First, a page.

University of Hertfordshire

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Does size matter? An exploration of the role of body size on brand image perceptions

Research output: Contribution to journalArticlepeer-review


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Original languageEnglish
Pages (from-to)252-262
Number of pages11
JournalJournal of Product and Brand Management
Publication statusPublished - 18 May 2015


– This paper aims to investigate the role of body size on female consumers’ fashion brand image perceptions.

– An experimental design was used whereby the model’s body size in a fictitious advert was digitally manipulated to create four advertising images with an underweight, slender, average and obese model size (all other factors remained constant). Through an intercept survey of German female consumers, respondents were exposed to one of the four images, and asked questions pertaining to their brand image perceptions.

– The findings suggest that for older consumers, model body size has no significant impact on their brand image perceptions. For younger consumers (18-25), there was some limited evidence of how a positive brand image affects when a slender model size is used, but there was no evidence that underweight models have a more positive impact on brand image.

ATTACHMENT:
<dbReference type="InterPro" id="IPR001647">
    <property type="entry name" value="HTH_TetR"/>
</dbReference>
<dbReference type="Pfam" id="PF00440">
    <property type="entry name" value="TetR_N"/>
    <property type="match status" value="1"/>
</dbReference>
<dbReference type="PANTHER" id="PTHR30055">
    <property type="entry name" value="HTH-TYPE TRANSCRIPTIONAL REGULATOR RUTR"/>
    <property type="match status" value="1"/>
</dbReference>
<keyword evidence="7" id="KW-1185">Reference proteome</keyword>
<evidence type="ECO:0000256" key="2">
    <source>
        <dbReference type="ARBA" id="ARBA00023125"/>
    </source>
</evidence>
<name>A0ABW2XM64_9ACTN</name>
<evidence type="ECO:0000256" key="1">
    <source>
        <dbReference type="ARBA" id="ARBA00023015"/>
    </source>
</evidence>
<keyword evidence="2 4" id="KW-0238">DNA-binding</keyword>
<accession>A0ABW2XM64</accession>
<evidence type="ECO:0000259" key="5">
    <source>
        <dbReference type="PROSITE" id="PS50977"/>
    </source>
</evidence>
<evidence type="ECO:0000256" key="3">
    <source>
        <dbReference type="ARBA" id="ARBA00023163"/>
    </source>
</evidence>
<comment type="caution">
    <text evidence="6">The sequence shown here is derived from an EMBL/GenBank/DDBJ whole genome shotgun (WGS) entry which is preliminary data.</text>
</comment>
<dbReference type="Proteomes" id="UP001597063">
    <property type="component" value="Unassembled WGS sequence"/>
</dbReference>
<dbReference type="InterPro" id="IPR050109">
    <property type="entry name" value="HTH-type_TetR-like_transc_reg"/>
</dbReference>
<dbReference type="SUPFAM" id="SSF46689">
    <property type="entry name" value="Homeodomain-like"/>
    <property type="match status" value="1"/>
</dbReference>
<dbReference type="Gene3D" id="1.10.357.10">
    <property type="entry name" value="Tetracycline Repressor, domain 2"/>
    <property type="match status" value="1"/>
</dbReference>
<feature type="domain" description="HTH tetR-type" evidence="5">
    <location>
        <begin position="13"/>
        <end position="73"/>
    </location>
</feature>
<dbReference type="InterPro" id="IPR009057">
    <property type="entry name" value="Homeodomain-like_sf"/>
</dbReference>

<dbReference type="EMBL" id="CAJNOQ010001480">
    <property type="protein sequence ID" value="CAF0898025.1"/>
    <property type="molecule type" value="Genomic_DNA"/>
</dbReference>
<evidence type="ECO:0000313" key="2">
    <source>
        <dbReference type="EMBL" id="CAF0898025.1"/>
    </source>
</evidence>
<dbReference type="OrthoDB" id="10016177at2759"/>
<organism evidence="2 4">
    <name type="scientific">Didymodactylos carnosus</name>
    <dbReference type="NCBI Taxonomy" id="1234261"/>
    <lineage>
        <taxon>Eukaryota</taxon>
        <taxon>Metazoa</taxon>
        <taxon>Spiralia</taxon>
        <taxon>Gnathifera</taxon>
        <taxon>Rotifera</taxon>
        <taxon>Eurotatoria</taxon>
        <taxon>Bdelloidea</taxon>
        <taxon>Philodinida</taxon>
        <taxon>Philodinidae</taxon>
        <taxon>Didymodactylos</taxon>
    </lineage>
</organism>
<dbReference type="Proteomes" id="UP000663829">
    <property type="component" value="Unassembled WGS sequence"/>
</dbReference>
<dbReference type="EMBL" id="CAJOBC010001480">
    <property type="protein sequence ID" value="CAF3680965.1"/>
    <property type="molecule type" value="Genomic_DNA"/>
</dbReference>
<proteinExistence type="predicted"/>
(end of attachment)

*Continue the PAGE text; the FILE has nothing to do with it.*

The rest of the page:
Research limitations/implications
– The sample was restricted to a single German city (Berlin) with a relatively small sample and, therefore, the generalisability of the findings may be limited. It would be interesting to repeat the study in different cultural contexts. Whilst this paper focussed on potential differences in perceptions between different age groups, future studies could consider other factors, such as fashion involvement or consumer personality on the impact of body size on brand image.

Practical implications
– Given the potential link to low self-esteem and eating disorders, it is recommended that fashion brands cease using clinically underweight models. Brands targeting older consumers may benefit from using larger models.

– There is limited research to date that looks at the role of body size on brand image, and this is one of the first studies to consider all non-product-related brand image associations, and how perceptions may differ between different age groups, with many previous studies relying on student samples.


This document is the Accepted Manuscript version, made available under the terms of the Creative Commons Attribution licence CC BY 4.0 (, which permits unrestricted re-use, distribution, and reproduction in any medium, provided the original work is properly cited.

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